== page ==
Jul 6, 2012 at 11:15 am #1291714
Im looking to purchase my first pair of trekking poles. Ive never owned/used any before but am looking to give it try. Renting Im sure would be the safest bet but lets exclude that for now. Im also looking to buy a pair for my girlfriend. So three part question…What should I look for in trekking poles? What no to look for? Lastly, Are there any important features to look for in a set of womens trekking poles? Thanks for all the help!!Jul 6, 2012 at 12:26 pm #1892649
Rubber or cork handles.. harder plastic handles suck.
for your gf, smaller handles that will fit her hands better
I personally like Flick lock over twist lock.Jul 6, 2012 at 1:28 pm #1892665
I'm 6'0" and 240 lbs and been using hiking poles for the last 8 years and love using them to keep my cadence and they've saved my butt from nasty falls more times than I care to think about. I've used many different kinds and have settled on Leki women's, twist lock, cork handle. The women's are a bit lighter but plenty strong enough, even for a big guy like me. Saving a few ounces here and there add up.Jul 6, 2012 at 1:39 pm #1892667
Durability is important to me, as the wife and I use trekking poles year round in snow, talus fields, soggy river valleys, etc. We use the basic black diamond fliplock aluminum poles. My set has nearly 1000 miles on them (from my own use, I bought them used), and I certainly don't baby them. The fliplocks are easily maintained in the field. I prefer the black rubber-type handles to the cork, but I doubt it makes much of a difference.
A quick search on geartrade shows a set for sale at $35. I have no connection to the seller.Jul 6, 2012 at 2:18 pm #1892674
Flick lock 6.9oz each, $20, 45 minutes time
or just leave them as is 10.9oz each and as little as $14.32 newJul 6, 2012 at 8:10 pm #1892727
The first question you have to ask yourself is fixed length or adjustable. Most have adjustable which carry well and are best when using a tent or tarp that require poles.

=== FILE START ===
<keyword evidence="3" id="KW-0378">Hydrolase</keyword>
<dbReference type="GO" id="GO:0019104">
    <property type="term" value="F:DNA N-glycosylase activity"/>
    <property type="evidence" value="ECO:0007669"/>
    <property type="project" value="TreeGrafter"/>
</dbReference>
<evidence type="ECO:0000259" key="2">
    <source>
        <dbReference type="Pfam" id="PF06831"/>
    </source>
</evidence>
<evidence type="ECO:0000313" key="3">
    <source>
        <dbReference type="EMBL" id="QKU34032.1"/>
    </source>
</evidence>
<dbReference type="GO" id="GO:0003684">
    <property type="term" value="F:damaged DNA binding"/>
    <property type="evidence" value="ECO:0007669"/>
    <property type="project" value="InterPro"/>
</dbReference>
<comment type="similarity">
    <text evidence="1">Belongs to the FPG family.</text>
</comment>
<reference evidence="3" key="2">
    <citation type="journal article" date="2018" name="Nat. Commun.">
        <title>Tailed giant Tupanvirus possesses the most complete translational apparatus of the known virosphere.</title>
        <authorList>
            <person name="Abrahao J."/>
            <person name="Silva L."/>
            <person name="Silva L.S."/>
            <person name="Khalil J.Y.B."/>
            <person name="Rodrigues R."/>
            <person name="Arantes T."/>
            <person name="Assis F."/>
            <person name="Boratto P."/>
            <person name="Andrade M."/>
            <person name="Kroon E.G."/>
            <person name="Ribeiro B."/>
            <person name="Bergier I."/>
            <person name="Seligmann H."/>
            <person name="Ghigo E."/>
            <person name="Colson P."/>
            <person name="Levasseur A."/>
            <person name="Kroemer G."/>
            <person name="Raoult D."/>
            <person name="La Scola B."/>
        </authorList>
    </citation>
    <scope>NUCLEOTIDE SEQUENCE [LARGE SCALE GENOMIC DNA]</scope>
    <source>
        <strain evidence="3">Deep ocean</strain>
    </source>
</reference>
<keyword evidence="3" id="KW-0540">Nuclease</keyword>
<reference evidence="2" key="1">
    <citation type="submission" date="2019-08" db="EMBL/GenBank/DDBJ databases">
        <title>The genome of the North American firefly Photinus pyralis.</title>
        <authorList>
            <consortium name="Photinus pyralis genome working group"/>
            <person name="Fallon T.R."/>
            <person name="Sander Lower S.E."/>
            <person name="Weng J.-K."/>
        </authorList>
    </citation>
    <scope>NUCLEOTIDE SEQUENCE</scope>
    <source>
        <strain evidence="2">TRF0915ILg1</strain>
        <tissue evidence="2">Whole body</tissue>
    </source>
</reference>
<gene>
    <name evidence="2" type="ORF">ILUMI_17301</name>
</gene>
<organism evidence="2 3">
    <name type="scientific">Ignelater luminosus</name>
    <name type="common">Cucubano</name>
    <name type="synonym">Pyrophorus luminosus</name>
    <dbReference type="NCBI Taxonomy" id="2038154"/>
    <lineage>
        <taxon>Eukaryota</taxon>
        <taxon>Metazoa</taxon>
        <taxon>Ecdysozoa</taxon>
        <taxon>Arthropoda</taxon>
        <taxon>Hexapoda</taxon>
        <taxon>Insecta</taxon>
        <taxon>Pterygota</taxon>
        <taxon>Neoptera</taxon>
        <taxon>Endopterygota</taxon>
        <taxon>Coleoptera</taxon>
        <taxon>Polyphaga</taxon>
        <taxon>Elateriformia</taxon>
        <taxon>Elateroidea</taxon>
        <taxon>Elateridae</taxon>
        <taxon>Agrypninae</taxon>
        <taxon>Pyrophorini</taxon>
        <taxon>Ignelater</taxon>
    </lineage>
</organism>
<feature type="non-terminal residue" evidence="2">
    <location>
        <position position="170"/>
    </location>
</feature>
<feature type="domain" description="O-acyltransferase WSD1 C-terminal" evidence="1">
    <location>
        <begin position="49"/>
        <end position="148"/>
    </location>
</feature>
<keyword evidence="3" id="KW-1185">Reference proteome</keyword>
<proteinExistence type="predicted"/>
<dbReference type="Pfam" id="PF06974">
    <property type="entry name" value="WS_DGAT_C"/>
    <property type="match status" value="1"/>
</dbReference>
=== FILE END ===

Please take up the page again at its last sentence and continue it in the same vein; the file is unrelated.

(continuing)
I opted for fixed-length poles because they are so darn light. Gossamer Gear Lightrek 3 are 2 oz. each and about half the weight of their adjustable GG LT4.
The other thing to consider is the length. I opted for longer poles than would be conventionally recommended for my height. I feel a longer pole provides much more power to push off with. Moreover, on a flat trail I can push off with them much like a cross-country skater pushes off using a double-pole technique. It helps to propel me along faster.
If you can get yourself a pair of a friend's cross-country ski poles, try using them in a field. It will give you the sense of what longer poles would feel like.
Good luck.Jul 6, 2012 at 10:26 pm #1892754
Avoid anti-shock systems… in my experience this is just a (heavy) gimmick.
My criteria for poles: foam or cork handle for comfort; adjustable to suit uphill, downhill or snow; reasonably light.
The advantages of women's specific poles are usually that they are slightly smaller (read lighter) and the grips are shaped for smaller hands.
Some people prefer once particular locking system over the other… I have used both and haven't had a failure of either, so it's pretty much personal preference there.Jul 7, 2012 at 6:18 am #1892786
Thanks for all the info and links to take a look at! It seems like cork or foam handles depending on what feels best. Womens specific fit also seems important for my gf, which is good to know. I think in the future I would like to use the poles for my tent setup so its good to know that adjustable poles would be best for that. If I am looking at adjustable length poles the length of the pole purchased shouldnt matter, right? Ive been looking at Black Diamond poles the most but what brands do people like the most?Jul 7, 2012 at 9:15 am #1892820
adjustable : going downhill you will need longer poles that going uphill. Duh. It helps greatly to be able to lengthen them. Also necessary to use to pitch shelter.
Strong and durable
forget the anti-shock stuff
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